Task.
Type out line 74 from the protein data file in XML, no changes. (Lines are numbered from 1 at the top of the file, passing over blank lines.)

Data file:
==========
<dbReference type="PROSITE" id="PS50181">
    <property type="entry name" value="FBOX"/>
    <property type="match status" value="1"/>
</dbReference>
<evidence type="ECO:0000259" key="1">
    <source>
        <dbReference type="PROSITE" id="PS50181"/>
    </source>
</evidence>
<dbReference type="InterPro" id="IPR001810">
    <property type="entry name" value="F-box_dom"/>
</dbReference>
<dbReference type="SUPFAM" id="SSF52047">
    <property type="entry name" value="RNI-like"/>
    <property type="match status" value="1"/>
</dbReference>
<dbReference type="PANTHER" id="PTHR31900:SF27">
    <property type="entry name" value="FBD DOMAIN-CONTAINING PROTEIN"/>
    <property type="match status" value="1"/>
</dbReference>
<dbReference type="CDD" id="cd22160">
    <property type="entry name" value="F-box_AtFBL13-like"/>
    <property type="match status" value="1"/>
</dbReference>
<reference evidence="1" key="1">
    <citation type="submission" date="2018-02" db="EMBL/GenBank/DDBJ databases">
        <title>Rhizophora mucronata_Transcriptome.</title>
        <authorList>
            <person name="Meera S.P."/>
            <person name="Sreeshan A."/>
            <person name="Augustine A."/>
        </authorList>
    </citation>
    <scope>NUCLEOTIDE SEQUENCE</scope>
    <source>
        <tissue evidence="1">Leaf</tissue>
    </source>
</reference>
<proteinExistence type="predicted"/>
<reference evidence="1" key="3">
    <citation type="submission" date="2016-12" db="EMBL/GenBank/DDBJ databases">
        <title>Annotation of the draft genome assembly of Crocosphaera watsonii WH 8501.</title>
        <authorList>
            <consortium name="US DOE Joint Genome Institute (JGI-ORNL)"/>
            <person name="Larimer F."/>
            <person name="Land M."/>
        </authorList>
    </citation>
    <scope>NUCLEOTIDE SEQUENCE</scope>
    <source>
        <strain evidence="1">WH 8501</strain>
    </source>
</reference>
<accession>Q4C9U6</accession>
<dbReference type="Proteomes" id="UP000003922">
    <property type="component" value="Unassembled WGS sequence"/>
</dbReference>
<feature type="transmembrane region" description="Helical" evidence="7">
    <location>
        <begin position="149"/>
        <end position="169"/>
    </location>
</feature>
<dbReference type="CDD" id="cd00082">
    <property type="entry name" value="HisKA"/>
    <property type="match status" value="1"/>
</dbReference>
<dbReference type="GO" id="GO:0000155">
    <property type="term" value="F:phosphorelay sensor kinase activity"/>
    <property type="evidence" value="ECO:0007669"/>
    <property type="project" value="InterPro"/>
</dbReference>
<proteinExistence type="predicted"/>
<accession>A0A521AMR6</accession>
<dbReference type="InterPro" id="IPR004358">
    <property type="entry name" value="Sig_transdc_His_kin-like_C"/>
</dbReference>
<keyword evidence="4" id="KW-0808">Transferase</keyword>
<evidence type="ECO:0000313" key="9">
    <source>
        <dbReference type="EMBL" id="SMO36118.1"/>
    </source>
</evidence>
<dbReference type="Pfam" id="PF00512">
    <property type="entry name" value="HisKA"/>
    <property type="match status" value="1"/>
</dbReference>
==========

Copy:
<accession>A0A521AMR6</accession>